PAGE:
Book Banning Should Make You Mad as Hell

ALA's banned books week banner

I shared on Twitter last weekend that Banned Books Week is a time of reflection, activism and celebration as the American Library Association raises awareness of anti-democratic censorship activities taking place throughout the United States.

This year it is also a time to be mad as hell about what is currently taking place.

The dramatic increase in book banning and challenges from the previous year is not bubbling to the surface of our collective consciousness because of a few parents upset about certain content being shared with their school-aged children. There is a well-oiled machine behind book banning in the United States that is far reaching, heavily resourced and supported by various politicians at the state and federal levels.

A recently released report from PEN America outlines more coordinated efforts from at least 50 advocacy groups to censor and remove books on diverse topics and written by diverse authors from schools and libraries. Their report mirrors statements made by the ALA’s Office of Intellectual Freedom (OIF) Executive Director Deborah Caldwell-Stone in a Toward Inclusive Excellence podcast. One incredible set of data outlines that approximately 1,648 titles have been banned at least 2500 times in more than 130 school districts (paywalled). The school districts cover over 30 states.

A countless number of library workers and library allies saw a rise in censorship activities targeting BIPOC and LGBTQ+ authors for at least a decade prior to where we are currently. This faithful group hosted author events, shared lists of “Banned Books” resources, and developed highly creative “Banned Books” displays. The hashtags #BannedBooks, #BannedBooksWeek, and #ReadBannedBooks became fast-rising trending topics on many popular social media sites for several years. Yet, according to some mainstream media outlets the groundswell effort to address book banning is a fairly new phenomenon.

This new-ish heightened awareness is another reason why you should be mad. Please do not misunderstand me. Having high profile individuals champion a cause like this is essential. However, it took us getting to this dreadful point of facing a compromised democracy to now mount counterstrategies. Wait and see approaches relegate us to reacting to phenomena in motion rather than addressing censorship more swiftly.

Some individuals who use the hashtag #LibraryTwitter will periodically level complaints about what they perceive to be a lack of strategic communications to address censorship from the ALA. While criticism of the ALA on several measures is valid, I believe that the organization’s Unite Against Book Bans campaign is one of its most inspired I have seen in several years.

However, addressing banned books must not be viewed solely as the responsibility of the ALA. For those of us in academia, we have a legitimate gripe with higher education leaders and faculty (especially those who lamented not having access to libraries during the height of the COVID-19 pandemic) who are silent about book banning. The same applies to the scores of bibliophilic learned societies and professional associations.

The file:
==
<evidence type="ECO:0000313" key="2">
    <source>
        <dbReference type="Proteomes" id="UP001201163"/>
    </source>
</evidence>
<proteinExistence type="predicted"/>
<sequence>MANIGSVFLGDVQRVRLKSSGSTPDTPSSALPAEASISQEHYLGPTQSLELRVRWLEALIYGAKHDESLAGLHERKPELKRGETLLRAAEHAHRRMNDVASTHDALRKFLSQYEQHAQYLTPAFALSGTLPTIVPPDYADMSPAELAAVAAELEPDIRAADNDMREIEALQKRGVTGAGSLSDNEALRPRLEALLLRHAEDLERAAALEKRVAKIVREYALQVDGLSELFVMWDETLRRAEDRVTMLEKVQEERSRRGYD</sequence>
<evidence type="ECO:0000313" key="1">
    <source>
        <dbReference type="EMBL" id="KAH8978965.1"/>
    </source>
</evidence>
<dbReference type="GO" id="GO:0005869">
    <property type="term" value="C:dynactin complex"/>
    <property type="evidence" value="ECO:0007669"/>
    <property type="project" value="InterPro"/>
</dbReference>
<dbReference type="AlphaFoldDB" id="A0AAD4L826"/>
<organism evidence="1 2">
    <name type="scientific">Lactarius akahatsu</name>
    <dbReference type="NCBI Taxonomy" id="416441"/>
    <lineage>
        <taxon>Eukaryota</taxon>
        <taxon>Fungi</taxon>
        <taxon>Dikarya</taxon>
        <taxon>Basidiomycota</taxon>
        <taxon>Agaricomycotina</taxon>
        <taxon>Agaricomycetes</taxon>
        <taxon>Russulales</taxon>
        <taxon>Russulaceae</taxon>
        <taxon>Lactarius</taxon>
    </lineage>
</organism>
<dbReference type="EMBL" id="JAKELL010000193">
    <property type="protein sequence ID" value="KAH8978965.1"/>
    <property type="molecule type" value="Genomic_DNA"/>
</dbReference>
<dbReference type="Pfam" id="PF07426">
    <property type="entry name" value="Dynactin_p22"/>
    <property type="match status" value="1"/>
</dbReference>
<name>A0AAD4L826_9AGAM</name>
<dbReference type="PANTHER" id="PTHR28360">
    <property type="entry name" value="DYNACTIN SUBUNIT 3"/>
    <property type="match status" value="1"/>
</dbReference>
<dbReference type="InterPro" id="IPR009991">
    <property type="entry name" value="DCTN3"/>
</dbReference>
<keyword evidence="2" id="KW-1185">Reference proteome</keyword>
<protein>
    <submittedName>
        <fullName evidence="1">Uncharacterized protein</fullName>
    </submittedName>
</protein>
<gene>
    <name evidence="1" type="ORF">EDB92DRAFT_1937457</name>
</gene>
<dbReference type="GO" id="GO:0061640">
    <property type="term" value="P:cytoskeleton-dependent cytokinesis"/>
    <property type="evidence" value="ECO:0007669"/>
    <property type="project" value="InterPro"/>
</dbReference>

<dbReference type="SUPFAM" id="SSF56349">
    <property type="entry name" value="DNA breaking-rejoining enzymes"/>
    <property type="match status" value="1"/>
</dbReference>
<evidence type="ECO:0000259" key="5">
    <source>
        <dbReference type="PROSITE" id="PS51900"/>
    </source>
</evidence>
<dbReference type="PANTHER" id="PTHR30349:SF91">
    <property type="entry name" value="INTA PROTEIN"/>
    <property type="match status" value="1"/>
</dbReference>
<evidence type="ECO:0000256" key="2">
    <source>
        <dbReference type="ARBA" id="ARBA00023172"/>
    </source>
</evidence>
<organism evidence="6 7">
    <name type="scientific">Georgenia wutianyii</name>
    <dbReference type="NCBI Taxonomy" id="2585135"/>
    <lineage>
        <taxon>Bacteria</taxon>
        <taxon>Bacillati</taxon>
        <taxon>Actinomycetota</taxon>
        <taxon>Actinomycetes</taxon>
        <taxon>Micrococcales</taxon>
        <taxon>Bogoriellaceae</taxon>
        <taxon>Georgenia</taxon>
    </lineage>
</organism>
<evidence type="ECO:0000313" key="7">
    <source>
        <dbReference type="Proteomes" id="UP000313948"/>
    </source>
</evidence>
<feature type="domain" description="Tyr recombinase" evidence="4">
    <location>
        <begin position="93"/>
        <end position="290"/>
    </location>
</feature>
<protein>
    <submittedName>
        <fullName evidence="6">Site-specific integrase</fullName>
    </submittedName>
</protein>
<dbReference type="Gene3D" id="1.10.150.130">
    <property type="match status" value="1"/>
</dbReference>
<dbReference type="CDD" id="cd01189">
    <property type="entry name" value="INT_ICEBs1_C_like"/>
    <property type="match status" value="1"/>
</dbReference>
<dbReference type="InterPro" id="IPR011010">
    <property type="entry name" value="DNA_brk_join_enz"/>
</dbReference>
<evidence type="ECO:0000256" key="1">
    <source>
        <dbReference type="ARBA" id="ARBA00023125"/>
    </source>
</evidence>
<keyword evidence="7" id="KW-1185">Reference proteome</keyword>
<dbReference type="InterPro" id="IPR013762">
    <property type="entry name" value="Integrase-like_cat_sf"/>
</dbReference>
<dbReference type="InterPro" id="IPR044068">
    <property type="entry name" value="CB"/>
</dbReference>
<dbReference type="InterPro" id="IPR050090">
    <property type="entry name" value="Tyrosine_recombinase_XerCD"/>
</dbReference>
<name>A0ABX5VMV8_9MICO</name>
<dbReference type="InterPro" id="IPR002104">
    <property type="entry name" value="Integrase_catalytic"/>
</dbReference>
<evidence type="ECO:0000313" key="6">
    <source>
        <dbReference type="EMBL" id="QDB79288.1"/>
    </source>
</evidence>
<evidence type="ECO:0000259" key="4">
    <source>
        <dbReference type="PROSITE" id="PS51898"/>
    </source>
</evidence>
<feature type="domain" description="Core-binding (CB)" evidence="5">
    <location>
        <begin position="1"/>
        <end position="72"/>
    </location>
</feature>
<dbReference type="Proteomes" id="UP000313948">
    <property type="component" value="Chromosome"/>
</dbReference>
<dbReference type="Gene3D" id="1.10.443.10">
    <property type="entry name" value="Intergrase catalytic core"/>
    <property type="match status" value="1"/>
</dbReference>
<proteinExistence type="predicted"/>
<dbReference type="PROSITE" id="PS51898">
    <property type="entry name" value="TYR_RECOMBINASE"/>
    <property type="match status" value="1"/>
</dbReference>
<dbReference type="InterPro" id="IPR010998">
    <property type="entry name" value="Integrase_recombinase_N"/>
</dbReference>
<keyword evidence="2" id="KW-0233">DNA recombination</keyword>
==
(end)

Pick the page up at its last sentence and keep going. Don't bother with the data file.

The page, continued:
Where are their voices?

The time is now for all those who profess to love books and the ideas contained within them to stand up and speak out. I have made the decision to place some phone calls and send off some emails to encourage more support and alignment by the broader higher education community because I am mad as hell. If you are angry too, let us aim to make this year’s Banned Books Week even more transformational and meaningful by inviting others to join us in the fight of our lives.

Alexia Hudson-Ward headshot

About the author:

Alexia Hudson-Ward is Associate Director of Research and Learning, Massachusetts Institute of Technology (MIT) Libraries.

Sign up for Toward Inclusive Excellence (TIE) new post notifications and updates.

Interested in contributing to TIE? Send an email to Deb V. at Choice with your topic idea.

TIE gratefully acknowledges underwriting support from Taylor & Francis.

T&F’s very purpose is founded on diversity and inclusion: it is an essential element of curating, substantiating, and publishing the experts and truths that matter. We believe that diversity is a strength and that bringing together a diverse range of people, communities and opinions is beneficial to the customers and communities we serve, to our colleagues, and ultimately to humankind. We also believe it is the right thing to do.

Every day, we publicly demonstrate our commitment to diversity and inclusion through our authorsresearchers and corpus. We also demonstrate our commitment through our business policies, processes and practices, such as talent attraction and assessment, editorial board composition, peer review programs, and in the campaigns we create or join to increase accessibility of our content to diverse audiences. T&F have always and will always strenuously uphold the principles within the Informa Code of Conduct and Diversity and Inclusion Global Policy.

Header image is a detail of This is Harlem by Jacob Lawrence. Courtesy of Hirshhorn Museum and Sculpture Garden. © 2021 The Jacob and Gwendolyn Knight Lawrence Foundation, Seattle / Artists Rights Society (ARS), New York. For more information, click here.